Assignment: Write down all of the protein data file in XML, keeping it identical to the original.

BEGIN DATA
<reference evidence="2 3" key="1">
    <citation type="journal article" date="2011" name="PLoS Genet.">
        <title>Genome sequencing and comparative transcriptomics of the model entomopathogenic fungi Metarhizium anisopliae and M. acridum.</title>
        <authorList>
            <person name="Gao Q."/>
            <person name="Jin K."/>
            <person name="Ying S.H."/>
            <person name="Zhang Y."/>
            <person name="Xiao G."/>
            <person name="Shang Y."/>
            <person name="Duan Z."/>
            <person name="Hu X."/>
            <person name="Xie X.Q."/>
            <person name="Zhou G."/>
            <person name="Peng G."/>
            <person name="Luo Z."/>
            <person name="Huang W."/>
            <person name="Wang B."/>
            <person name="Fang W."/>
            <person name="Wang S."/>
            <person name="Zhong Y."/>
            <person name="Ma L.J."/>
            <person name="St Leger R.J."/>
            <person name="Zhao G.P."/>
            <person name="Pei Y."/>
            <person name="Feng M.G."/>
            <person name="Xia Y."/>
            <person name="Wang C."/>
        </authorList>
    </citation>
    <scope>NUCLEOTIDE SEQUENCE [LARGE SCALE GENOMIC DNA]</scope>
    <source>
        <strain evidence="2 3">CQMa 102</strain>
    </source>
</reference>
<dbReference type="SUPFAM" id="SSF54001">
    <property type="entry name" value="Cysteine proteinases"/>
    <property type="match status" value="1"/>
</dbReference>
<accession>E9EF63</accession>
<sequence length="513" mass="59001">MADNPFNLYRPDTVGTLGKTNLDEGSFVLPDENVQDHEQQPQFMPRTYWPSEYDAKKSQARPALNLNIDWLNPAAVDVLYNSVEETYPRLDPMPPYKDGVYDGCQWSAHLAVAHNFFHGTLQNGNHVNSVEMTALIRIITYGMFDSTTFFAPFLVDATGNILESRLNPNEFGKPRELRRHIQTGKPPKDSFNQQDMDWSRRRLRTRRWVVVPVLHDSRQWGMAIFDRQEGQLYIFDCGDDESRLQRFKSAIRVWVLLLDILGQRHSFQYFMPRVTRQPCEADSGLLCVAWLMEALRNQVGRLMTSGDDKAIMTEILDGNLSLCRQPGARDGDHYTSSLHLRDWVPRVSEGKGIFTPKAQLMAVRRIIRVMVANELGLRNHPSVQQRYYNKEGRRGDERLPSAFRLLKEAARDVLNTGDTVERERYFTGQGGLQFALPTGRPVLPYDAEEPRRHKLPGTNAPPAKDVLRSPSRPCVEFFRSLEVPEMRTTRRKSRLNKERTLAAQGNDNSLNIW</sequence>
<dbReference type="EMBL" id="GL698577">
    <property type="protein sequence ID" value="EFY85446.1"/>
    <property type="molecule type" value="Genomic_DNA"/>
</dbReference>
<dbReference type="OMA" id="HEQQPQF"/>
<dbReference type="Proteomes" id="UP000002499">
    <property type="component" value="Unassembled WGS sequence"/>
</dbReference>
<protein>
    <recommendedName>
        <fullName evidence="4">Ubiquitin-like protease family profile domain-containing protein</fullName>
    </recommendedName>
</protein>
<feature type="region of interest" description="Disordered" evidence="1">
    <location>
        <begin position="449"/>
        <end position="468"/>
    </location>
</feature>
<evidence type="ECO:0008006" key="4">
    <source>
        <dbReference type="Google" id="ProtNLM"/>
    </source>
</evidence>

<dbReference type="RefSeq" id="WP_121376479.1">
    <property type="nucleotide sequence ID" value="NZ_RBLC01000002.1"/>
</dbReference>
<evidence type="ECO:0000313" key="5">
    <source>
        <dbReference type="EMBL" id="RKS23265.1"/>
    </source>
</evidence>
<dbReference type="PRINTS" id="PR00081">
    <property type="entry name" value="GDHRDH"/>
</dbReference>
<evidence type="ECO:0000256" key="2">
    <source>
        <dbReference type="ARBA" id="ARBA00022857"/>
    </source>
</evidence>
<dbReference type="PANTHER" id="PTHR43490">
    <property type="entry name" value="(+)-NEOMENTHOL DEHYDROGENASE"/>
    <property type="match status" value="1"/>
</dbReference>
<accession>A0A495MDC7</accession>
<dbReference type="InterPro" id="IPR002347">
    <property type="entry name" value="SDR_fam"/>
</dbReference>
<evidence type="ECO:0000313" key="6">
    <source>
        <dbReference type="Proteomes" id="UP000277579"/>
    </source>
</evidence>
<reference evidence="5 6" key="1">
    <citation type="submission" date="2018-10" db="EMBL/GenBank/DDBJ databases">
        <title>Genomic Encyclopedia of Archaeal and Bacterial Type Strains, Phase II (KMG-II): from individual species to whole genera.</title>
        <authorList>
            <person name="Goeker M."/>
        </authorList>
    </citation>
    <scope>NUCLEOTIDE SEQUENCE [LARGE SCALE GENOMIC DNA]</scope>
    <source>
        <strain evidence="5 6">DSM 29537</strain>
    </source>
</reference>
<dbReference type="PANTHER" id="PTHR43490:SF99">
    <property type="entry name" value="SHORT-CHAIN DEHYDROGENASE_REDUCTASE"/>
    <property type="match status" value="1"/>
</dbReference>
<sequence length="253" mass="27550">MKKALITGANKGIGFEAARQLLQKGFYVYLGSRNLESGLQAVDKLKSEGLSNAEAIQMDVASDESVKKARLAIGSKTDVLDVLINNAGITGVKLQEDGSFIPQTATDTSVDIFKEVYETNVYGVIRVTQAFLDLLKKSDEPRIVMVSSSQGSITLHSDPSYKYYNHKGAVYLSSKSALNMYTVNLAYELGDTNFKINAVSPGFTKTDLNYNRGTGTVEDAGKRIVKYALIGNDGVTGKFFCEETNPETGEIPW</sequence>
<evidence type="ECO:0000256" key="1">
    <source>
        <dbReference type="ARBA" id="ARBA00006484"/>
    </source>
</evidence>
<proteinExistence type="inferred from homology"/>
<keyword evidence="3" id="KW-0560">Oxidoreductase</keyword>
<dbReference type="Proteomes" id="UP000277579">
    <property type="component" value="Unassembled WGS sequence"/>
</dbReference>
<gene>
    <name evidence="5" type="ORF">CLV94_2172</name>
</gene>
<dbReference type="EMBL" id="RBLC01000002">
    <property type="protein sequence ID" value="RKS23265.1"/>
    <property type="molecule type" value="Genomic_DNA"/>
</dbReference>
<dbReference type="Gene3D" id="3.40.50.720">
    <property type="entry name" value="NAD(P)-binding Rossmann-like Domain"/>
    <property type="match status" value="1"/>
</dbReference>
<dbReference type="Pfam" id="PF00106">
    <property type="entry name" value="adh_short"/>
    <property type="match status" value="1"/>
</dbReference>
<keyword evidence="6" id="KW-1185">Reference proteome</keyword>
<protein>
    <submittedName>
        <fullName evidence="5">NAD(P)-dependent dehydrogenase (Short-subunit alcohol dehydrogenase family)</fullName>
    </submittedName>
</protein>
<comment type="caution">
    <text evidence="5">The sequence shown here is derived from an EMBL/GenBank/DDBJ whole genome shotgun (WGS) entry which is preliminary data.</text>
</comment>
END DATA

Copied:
<reference evidence="2 3" key="1">
    <citation type="journal article" date="2011" name="PLoS Genet.">
        <title>Genome sequencing and comparative transcriptomics of the model entomopathogenic fungi Metarhizium anisopliae and M. acridum.</title>
        <authorList>
            <person name="Gao Q."/>
            <person name="Jin K."/>
            <person name="Ying S.H."/>
            <person name="Zhang Y."/>
            <person name="Xiao G."/>
            <person name="Shang Y."/>
            <person name="Duan Z."/>
            <person name="Hu X."/>
            <person name="Xie X.Q."/>
            <person name="Zhou G."/>
            <person name="Peng G."/>
            <person name="Luo Z."/>
            <person name="Huang W."/>
            <person name="Wang B."/>
            <person name="Fang W."/>
            <person name="Wang S."/>
            <person name="Zhong Y."/>
            <person name="Ma L.J."/>
            <person name="St Leger R.J."/>
            <person name="Zhao G.P."/>
            <person name="Pei Y."/>
            <person name="Feng M.G."/>
            <person name="Xia Y."/>
            <person name="Wang C."/>
        </authorList>
    </citation>
    <scope>NUCLEOTIDE SEQUENCE [LARGE SCALE GENOMIC DNA]</scope>
    <source>
        <strain evidence="2 3">CQMa 102</strain>
    </source>
</reference>
<dbReference type="SUPFAM" id="SSF54001">
    <property type="entry name" value="Cysteine proteinases"/>
    <property type="match status" value="1"/>
</dbReference>
<accession>E9EF63</accession>
<sequence length="513" mass="59001">MADNPFNLYRPDTVGTLGKTNLDEGSFVLPDENVQDHEQQPQFMPRTYWPSEYDAKKSQARPALNLNIDWLNPAAVDVLYNSVEETYPRLDPMPPYKDGVYDGCQWSAHLAVAHNFFHGTLQNGNHVNSVEMTALIRIITYGMFDSTTFFAPFLVDATGNILESRLNPNEFGKPRELRRHIQTGKPPKDSFNQQDMDWSRRRLRTRRWVVVPVLHDSRQWGMAIFDRQEGQLYIFDCGDDESRLQRFKSAIRVWVLLLDILGQRHSFQYFMPRVTRQPCEADSGLLCVAWLMEALRNQVGRLMTSGDDKAIMTEILDGNLSLCRQPGARDGDHYTSSLHLRDWVPRVSEGKGIFTPKAQLMAVRRIIRVMVANELGLRNHPSVQQRYYNKEGRRGDERLPSAFRLLKEAARDVLNTGDTVERERYFTGQGGLQFALPTGRPVLPYDAEEPRRHKLPGTNAPPAKDVLRSPSRPCVEFFRSLEVPEMRTTRRKSRLNKERTLAAQGNDNSLNIW</sequence>
<dbReference type="EMBL" id="GL698577">
    <property type="protein sequence ID" value="EFY85446.1"/>
    <property type="molecule type" value="Genomic_DNA"/>
</dbReference>
<dbReference type="OMA" id="HEQQPQF"/>
<dbReference type="Proteomes" id="UP000002499">
    <property type="component" value="Unassembled WGS sequence"/>
</dbReference>
<protein>
    <recommendedName>
        <fullName evidence="4">Ubiquitin-like protease family profile domain-containing protein</fullName>
    </recommendedName>
</protein>
<feature type="region of interest" description="Disordered" evidence="1">
    <location>
        <begin position="449"/>
        <end position="468"/>
    </location>
</feature>
<evidence type="ECO:0008006" key="4">
    <source>
        <dbReference type="Google" id="ProtNLM"/>
    </source>
</evidence>

<dbReference type="RefSeq" id="WP_121376479.1">
    <property type="nucleotide sequence ID" value="NZ_RBLC01000002.1"/>
</dbReference>
<evidence type="ECO:0000313" key="5">
    <source>
        <dbReference type="EMBL" id="RKS23265.1"/>
    </source>
</evidence>
<dbReference type="PRINTS" id="PR00081">
    <property type="entry name" value="GDHRDH"/>
</dbReference>
<evidence type="ECO:0000256" key="2">
    <source>
        <dbReference type="ARBA" id="ARBA00022857"/>
    </source>
</evidence>
<dbReference type="PANTHER" id="PTHR43490">
    <property type="entry name" value="(+)-NEOMENTHOL DEHYDROGENASE"/>
    <property type="match status" value="1"/>
</dbReference>
<accession>A0A495MDC7</accession>
<dbReference type="InterPro" id="IPR002347">
    <property type="entry name" value="SDR_fam"/>
</dbReference>
<evidence type="ECO:0000313" key="6">
    <source>
        <dbReference type="Proteomes" id="UP000277579"/>
    </source>
</evidence>
<reference evidence="5 6" key="1">
    <citation type="submission" date="2018-10" db="EMBL/GenBank/DDBJ databases">
        <title>Genomic Encyclopedia of Archaeal and Bacterial Type Strains, Phase II (KMG-II): from individual species to whole genera.</title>
        <authorList>
            <person name="Goeker M."/>
        </authorList>
    </citation>
    <scope>NUCLEOTIDE SEQUENCE [LARGE SCALE GENOMIC DNA]</scope>
    <source>
        <strain evidence="5 6">DSM 29537</strain>
    </source>
</reference>
<dbReference type="PANTHER" id="PTHR43490:SF99">
    <property type="entry name" value="SHORT-CHAIN DEHYDROGENASE_REDUCTASE"/>
    <property type="match status" value="1"/>
</dbReference>
<sequence length="253" mass="27550">MKKALITGANKGIGFEAARQLLQKGFYVYLGSRNLESGLQAVDKLKSEGLSNAEAIQMDVASDESVKKARLAIGSKTDVLDVLINNAGITGVKLQEDGSFIPQTATDTSVDIFKEVYETNVYGVIRVTQAFLDLLKKSDEPRIVMVSSSQGSITLHSDPSYKYYNHKGAVYLSSKSALNMYTVNLAYELGDTNFKINAVSPGFTKTDLNYNRGTGTVEDAGKRIVKYALIGNDGVTGKFFCEETNPETGEIPW</sequence>
<evidence type="ECO:0000256" key="1">
    <source>
        <dbReference type="ARBA" id="ARBA00006484"/>
    </source>
</evidence>
<proteinExistence type="inferred from homology"/>
<keyword evidence="3" id="KW-0560">Oxidoreductase</keyword>
<dbReference type="Proteomes" id="UP000277579">
    <property type="component" value="Unassembled WGS sequence"/>
</dbReference>
<gene>
    <name evidence="5" type="ORF">CLV94_2172</name>
</gene>
<dbReference type="EMBL" id="RBLC01000002">
    <property type="protein sequence ID" value="RKS23265.1"/>
    <property type="molecule type" value="Genomic_DNA"/>
</dbReference>
<dbReference type="Gene3D" id="3.40.50.720">
    <property type="entry name" value="NAD(P)-binding Rossmann-like Domain"/>
    <property type="match status" value="1"/>
</dbReference>
<dbReference type="Pfam" id="PF00106">
    <property type="entry name" value="adh_short"/>
    <property type="match status" value="1"/>
</dbReference>
<keyword evidence="6" id="KW-1185">Reference proteome</keyword>
<protein>
    <submittedName>
        <fullName evidence="5">NAD(P)-dependent dehydrogenase (Short-subunit alcohol dehydrogenase family)</fullName>
    </submittedName>
</protein>
<comment type="caution">
    <text evidence="5">The sequence shown here is derived from an EMBL/GenBank/DDBJ whole genome shotgun (WGS) entry which is preliminary data.</text>
</comment>